Big retail shopping malls and supermarkets in Gauteng townships could soon be forced by law to source some of their products and services directly from township-based producers, manufacturers and service providers. That is envisaged in the Gauteng Township Economic Development Bill, currently before the Gauteng Legislature.
Gauteng Premier David Makhura says the current regulatory environment, including municipal by-laws, punishes and disincentivises small businesses operating in townships.
Following the recent unrest, the provincial government is under pressure to not only ensure that township businesses are assisted to rebuild but that they also benefit alongside big retailers.
“This is intended to diversify SMME participation in food products, packaging and bottling, healthcare and pharmacy, household cleaning products, electrical appliances, auto components and others. So, we are looking at incubating and supporting local community-based enterprises to be able to access the shop-floor and the shelves and that adequate support is provided to these both in terms of industrialisation and commercialisation of the products and ensure that these are accessible in the shopping centres and so on,” says Gauteng Economic Development MEC Parks Tau.
What the bill proposes
The Bill seeks to introduce a framework to ensure that township-based retail malls and supermarkets – source some of their products and services from local township-based producers, service providers and manufacturers.
Municipalities may also have to develop taxi ranks into micro business districts and convert areas with high commercial densities into township-high streets.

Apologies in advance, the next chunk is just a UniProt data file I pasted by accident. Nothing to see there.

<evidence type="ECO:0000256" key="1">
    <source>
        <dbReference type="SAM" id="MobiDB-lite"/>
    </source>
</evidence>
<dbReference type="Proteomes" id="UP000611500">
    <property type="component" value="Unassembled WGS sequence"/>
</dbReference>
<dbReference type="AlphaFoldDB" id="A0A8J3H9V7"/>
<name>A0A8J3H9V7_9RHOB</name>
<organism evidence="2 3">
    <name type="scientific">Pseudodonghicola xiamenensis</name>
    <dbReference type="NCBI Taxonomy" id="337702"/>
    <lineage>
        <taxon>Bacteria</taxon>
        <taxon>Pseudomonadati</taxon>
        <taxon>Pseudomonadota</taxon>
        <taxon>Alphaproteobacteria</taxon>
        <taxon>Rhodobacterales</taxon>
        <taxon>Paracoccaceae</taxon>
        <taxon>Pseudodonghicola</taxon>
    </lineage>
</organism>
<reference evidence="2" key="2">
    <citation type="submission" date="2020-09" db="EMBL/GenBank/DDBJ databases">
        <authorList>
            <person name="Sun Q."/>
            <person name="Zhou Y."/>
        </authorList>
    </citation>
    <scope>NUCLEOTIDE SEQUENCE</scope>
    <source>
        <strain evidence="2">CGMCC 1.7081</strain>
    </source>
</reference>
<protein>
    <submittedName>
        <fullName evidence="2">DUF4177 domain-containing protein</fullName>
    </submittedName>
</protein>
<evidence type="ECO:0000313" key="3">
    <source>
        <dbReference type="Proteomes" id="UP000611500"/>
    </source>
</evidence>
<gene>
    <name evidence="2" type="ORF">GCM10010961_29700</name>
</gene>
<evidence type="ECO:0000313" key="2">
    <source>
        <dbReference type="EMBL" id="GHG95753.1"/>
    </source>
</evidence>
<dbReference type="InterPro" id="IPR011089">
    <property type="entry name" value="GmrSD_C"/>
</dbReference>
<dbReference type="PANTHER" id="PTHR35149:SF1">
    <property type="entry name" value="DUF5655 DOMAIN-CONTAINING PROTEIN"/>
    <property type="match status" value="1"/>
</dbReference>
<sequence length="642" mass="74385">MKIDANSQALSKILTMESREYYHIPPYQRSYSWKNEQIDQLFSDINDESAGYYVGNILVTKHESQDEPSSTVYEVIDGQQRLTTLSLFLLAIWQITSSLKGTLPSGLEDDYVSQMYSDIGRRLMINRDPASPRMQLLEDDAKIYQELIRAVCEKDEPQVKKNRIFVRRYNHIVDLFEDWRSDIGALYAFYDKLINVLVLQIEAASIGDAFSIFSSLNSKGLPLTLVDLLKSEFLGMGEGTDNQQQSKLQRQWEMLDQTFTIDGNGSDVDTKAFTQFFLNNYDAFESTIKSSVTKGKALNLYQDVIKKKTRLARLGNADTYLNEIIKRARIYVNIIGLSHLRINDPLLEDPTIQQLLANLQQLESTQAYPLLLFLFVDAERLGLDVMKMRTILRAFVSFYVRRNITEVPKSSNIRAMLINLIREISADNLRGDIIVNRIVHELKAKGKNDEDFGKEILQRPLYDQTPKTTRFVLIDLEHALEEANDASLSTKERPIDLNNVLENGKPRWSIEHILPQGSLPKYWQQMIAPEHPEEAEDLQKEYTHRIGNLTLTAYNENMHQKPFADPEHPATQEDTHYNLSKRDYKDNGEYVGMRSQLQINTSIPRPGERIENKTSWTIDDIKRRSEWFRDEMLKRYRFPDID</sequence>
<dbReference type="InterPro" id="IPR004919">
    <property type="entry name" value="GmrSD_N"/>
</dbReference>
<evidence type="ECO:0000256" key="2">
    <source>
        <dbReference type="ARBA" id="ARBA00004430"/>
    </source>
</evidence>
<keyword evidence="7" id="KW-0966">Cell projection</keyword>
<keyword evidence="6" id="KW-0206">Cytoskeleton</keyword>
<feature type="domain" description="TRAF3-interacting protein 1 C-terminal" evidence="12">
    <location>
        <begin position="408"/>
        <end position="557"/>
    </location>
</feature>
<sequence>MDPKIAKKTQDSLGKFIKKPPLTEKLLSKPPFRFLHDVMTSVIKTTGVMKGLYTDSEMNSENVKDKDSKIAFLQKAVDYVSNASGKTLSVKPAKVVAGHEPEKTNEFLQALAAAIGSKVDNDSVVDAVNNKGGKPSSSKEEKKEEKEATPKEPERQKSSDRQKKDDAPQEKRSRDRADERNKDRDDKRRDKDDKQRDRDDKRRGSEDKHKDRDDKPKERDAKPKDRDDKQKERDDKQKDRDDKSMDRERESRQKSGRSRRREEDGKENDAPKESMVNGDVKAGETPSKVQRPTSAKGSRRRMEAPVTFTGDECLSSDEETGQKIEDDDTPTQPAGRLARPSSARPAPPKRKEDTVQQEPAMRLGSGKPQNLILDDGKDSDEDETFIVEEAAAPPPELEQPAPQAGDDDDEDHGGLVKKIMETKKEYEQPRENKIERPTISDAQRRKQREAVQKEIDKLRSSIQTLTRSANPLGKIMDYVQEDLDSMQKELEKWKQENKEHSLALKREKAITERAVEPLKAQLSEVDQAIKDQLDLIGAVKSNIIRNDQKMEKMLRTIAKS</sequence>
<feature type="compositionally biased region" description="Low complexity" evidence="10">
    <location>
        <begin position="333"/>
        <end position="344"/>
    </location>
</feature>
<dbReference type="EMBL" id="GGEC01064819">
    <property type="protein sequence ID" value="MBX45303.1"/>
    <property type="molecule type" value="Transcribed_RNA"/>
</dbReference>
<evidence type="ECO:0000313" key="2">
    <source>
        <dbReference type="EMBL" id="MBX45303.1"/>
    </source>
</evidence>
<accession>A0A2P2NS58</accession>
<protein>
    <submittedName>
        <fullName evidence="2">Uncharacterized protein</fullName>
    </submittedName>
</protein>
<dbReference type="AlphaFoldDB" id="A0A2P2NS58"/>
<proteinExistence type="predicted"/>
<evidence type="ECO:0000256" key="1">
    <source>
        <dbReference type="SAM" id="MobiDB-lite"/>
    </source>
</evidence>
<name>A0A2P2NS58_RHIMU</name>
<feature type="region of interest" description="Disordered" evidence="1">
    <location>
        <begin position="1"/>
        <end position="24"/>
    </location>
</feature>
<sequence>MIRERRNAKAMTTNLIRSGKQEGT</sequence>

The Bill will also establish the Gauteng Township Development Fund to support and capacitate township-based enterprises through credit or loans.
DA Member of the Provincial Legislature Makashule Gana has some reservations about the Bill in its current form.
“Our biggest issue with the Bill is that it seeks to create another entity that is going to do the same task that the Gauteng Enterprise Propeller is doing. So, we believe this is unnecessary. Secondly, there is a provision which we think is coercive in nature where it forces businesses that get contracts from the Gauteng government to source from township enterprises and we think that’s a coercive provision that at the moment we are not in support of.”
Role of the Gauteng Enterprise Propeller
Cathrine Mvelase from the Gauteng Economic Development Department says the Gauteng Township Development Fund will be managed by a newly established board that will work with the Gauteng Enterprise Propeller (GEP). The Enterprise Propeller has had many challenges including failure to recoup some of the millions it loaned to small businesses. Some of the money has never been paid back. Mvelase says the GEP is receiving attention.
“There’s a process looking at how GEP is working. Are we supposed to reconfigure it, or which direction are we taking? But we are aware that it will be overwhelmed if we add this on top of what they are doing now because things were not easy for them at that particular time. So, there is a process to try and reconfigure GEP.”
The process to get the Bill passed
Makhura says this Bill must be passed soon.
“We will pass the Township Economic Development Act as soon as possible. If it was in my hands not in the Legislature, I would pass that Bill on the 1st of August. Lawmaking is a legislative mandate, it is not an executive mandate. We will ensure that our Legislature understands that new law is a very powerful and enabling law to change how business is done in Gauteng.”
It is hoped that through this legislation, the Gauteng government will be able to support and capacitate businesses that have suffered due to the recent unrest or due to the effects of the various lockdowns that have seen many small enterprises close shop. Gauteng has already done roadshows on the Bill. The next step is public hearings before they can be passed into law.
Makhura hopes to see the Bill passed by September.